Our side of the mountain was mostly grass and the occasional pine tree on rocky cliffs, and the flames would go on for days. Once I recall me and Naren walking back from Thatru at dusk, seeing only by the light cast from huge “garlands of fire” on our mountain across the valley. Eventually the atmosphere would get so smoky that it would inevitably rain.
After these fires and when the rain cleared the smoky air, the whole mountainside would appear jet black with charred clumps of grass roots. Soon however, the tender grass sprouts again and it’s a pleasant change, until the Kusholi regrows to its murderous sword like maturity. Once, several weeks after the fires, I went with my local chum Mimroo across the ridge and we saw a huge dry tree, hollowed, the entire interior of it was smoldering coal and the wind had kept it burning like an extra long cigar for weeks on end. It’s a strange effect, but I’ve noticed that most stones turn permanently reddish when they’re in a fire for a long time. No idea why it’s like that, but you can spot a place where a fire has been burning long, by examining the stones, even after the other clues have been washed away.
I could go on and on about bony white Lodahr wood, that smoldered with a greyish flame, hydrocarbon filled pine wood that blackened vessels no end, infamous bright yellow Tung wood and soft Teethrai that would cause mini explosions like fire crackers when you burned them, Sisaar and Baangil (willow), Khadik(hack-berry) and Eonr, Buras(rhododendron) and Imer (elm) – Each tree with its personality, its bark, the way it cuts, the way it splits, the way it burns, the smell, all full of character.
When a big old pine tree dies and dries out, the hydrocarbons in the sap tend to coagulate in the trunk, and for some reason, the innermost part of the trunk and the start of the branches turn into a sort of glassy saturated wood. It turns into a kind of translucent bright red, orange, pinkish purple even violet, and every stroke of the axe makes it squeeze out oil with a heady fragrance that you can smell from a distance when it’s exposed.
Once in a while, we and the local kids would scout around for such trees and gather this very valuable kind of wood – It’s essentially the caveman's gasoline substitute, this dense heavy and hard stuff (called Jhukti) will burn like crazy with a bright yellow flame for a long, long time. It can’t get waterlogged and it catches on fire very rapidly. The ideal fire starting device – You make a little tepee of wooden scraps, light your pencil thin stick of Jhukti and insert it inside and pretty soon you have a nice cheery flame going. The locals would burn this for lighting and damn well it smelt better than kerosene lamps.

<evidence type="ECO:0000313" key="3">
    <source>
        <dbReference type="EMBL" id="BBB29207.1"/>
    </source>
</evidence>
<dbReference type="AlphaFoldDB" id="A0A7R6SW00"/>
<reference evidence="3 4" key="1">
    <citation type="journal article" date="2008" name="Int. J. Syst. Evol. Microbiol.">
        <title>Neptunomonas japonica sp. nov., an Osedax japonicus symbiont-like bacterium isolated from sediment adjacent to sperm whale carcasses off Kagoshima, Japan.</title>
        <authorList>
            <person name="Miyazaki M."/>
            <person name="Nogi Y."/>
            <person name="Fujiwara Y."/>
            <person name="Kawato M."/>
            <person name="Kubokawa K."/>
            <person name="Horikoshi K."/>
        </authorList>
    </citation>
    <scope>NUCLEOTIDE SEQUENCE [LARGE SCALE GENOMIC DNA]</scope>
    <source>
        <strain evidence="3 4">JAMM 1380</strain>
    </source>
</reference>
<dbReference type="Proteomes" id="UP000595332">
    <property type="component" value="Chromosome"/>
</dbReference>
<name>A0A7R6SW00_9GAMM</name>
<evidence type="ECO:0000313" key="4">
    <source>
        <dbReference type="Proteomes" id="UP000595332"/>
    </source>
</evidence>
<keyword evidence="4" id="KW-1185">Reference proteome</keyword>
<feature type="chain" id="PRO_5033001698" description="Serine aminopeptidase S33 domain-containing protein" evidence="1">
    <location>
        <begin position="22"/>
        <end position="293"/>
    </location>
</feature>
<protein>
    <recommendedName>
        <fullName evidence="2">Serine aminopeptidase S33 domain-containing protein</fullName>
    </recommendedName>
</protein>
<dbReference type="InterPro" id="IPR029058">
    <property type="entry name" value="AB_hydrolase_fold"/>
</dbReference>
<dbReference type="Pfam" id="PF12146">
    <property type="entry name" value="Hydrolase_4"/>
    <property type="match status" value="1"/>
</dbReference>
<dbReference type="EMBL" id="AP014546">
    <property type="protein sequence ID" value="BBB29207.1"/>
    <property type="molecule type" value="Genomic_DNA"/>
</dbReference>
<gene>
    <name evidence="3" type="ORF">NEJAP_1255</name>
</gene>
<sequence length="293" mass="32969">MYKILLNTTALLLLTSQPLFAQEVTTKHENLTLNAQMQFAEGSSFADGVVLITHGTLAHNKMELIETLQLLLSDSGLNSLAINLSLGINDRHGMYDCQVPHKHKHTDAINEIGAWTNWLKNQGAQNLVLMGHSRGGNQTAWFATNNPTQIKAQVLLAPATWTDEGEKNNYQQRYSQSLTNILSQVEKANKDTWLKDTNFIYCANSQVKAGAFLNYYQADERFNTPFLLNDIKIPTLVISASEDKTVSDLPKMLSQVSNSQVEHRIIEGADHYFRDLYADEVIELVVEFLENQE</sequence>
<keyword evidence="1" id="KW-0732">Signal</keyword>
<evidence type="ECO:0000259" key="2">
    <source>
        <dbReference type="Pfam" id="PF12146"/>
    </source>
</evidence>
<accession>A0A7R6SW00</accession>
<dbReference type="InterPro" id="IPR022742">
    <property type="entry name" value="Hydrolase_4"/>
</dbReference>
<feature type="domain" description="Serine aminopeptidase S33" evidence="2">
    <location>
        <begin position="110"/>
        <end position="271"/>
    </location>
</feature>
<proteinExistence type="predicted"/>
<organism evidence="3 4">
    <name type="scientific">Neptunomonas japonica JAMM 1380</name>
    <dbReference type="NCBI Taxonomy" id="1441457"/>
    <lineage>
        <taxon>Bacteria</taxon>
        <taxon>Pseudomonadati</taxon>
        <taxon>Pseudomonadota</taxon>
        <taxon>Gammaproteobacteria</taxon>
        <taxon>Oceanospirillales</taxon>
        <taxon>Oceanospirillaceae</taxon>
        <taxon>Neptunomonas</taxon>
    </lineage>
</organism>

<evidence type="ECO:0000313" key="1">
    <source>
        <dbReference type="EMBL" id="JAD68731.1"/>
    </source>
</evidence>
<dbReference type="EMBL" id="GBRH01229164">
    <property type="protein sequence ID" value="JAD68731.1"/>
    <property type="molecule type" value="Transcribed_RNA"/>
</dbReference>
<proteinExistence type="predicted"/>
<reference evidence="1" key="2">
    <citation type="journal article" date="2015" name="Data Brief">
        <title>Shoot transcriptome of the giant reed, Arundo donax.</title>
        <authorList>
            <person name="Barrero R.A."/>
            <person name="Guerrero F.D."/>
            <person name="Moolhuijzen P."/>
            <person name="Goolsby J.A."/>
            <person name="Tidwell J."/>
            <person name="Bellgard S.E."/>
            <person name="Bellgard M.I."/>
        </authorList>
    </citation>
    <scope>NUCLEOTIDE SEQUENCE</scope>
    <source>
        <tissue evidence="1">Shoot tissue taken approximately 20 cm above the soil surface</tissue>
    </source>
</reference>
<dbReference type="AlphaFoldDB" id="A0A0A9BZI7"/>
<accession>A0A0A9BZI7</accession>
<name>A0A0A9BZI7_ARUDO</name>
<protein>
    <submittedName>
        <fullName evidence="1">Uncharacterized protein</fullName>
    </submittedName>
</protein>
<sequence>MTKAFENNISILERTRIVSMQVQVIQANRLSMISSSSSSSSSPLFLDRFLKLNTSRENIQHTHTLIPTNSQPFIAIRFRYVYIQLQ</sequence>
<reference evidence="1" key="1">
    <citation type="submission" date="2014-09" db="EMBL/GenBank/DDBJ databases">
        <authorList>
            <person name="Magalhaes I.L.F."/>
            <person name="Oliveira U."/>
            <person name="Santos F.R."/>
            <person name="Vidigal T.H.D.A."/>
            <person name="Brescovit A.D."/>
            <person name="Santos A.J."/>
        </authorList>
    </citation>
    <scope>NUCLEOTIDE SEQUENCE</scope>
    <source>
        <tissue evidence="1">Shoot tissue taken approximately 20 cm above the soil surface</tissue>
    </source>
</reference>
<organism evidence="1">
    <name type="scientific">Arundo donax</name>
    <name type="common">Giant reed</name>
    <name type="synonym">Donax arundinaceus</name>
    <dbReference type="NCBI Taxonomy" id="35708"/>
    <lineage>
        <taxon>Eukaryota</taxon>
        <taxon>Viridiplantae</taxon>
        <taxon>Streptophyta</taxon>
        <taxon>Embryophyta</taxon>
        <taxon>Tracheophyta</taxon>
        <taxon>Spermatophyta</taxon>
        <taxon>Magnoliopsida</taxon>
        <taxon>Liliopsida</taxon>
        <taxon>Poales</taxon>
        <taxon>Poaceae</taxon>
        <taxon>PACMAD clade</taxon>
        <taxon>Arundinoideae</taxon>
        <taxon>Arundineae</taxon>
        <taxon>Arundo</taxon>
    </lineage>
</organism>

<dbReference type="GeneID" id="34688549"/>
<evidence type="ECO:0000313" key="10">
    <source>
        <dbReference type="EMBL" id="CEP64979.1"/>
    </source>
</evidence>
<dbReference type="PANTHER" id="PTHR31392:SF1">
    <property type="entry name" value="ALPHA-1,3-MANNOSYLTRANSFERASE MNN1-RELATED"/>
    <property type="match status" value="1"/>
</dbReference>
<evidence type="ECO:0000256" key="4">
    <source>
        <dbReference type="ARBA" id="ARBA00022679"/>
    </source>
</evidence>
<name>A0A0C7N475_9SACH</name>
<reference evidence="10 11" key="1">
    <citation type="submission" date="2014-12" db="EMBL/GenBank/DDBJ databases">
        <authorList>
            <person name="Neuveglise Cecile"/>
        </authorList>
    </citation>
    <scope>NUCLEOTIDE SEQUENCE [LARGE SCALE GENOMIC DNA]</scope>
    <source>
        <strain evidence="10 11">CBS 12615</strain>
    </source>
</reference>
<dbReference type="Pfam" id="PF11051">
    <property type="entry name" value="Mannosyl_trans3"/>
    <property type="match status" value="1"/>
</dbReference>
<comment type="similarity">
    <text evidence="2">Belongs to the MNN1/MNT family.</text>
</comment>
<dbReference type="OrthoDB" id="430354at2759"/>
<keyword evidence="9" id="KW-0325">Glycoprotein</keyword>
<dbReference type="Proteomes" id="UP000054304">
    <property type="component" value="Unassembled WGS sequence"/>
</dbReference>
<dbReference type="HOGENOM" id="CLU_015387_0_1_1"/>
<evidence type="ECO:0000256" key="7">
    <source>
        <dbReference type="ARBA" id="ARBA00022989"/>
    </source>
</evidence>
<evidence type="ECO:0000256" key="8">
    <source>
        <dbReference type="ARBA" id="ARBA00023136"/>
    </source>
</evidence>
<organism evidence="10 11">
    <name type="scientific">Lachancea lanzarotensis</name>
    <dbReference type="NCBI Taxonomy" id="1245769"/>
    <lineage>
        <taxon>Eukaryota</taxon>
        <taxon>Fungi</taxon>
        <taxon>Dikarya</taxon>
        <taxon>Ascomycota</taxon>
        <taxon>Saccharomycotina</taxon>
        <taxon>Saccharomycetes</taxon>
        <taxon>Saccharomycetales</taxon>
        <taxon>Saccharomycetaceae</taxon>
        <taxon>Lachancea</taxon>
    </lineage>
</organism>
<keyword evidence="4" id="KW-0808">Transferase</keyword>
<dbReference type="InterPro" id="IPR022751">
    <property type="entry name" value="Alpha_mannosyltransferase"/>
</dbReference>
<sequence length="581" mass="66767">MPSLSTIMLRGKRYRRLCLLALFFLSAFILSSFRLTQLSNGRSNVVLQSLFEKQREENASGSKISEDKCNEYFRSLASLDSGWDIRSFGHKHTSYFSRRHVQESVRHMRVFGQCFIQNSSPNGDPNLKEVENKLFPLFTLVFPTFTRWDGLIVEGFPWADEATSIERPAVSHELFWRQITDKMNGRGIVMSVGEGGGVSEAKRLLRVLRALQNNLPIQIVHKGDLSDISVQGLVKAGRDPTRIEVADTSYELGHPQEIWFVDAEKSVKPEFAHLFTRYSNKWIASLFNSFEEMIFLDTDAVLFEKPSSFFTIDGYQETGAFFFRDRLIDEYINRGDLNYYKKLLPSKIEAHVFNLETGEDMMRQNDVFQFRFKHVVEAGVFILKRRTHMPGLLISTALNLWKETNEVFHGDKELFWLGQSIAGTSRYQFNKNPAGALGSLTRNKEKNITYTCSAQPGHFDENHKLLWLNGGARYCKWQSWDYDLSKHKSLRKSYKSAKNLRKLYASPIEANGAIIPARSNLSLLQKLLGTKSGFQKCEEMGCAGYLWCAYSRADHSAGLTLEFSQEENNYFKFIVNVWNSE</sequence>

Kerosene? Well it does work, but as ol’ Mimroo put it “Mitti thel to jaisa paani, bhuj jaata hai” – Meaning kerosene is like water, it snuffs out the fire – Actually true, throw an ounce of kero on a small fire and it makes it smoke out and doesn’t do any good. Even the Hollywood picture of how dangerous gasoline is – totally a myth – We once made a “Molotov cocktail”, lit it and threw it at a stone retaining wall, all we got for our trouble was a splash of gas (and broken glass) that dried up pronto.
If there’s fire, there is smoke and it is a horrible thing – It makes you cry, it makes you choke, gives you headaches and even stomach aches : Over time the roof gets coated with creosote (we didn’t have chimneys per se) and when the weather gets cold, water condenses on the metal sheet “ceiling” and drops yucky smelly black tarry drops down all over.
There is such a thing as too hot a fire. After a fire has been burning for hours and hours, sometimes the coals are in such quantity that they use up all the oxygen available – It feels stuffy and you feel light headed and whatever wood you add to the fire seems to not want to burn. Such times, the only option is to “reboot” the fire – you throw it all away (and douse the coals to reuse later) and start with fresh wood, make a nice leaping flame that will draft enough fresh air into the room.
Many a time we’d build a fire outside, heat up metal and go all medieval on it with a sledge hammer - something so fun about red hot steel, which tends to sparkle when wood or coal dust falls on it, a strange frictionless “ice skating” feel when you rub a piece of scrap wood across it, finally the climactic dunk into cold water to temper it and watching the water sizzle and boil like mad.
Tools of the trade, the trusty English chopping axe and the thick splitting axe, the Swedish tree saw, the long sickle shaped machete – The whole ritual of sharpening them honing with a whetstone, shaping the handles from delightful oak.
So often, trudging off to the forest, many times accompanied our handsome dog Bully, ropes on the shoulders, hunting for that next log, that next dead tree, saying “Hi” to the giant pine and “Yo” to the twisted oak, hacking at the nettles left and right, like a boss! Making a half quintal bundle of logs and branches, strapping them onto the back, the wobbly journey home, once more, and we’d do it again in two days.
Ah! Those were the days!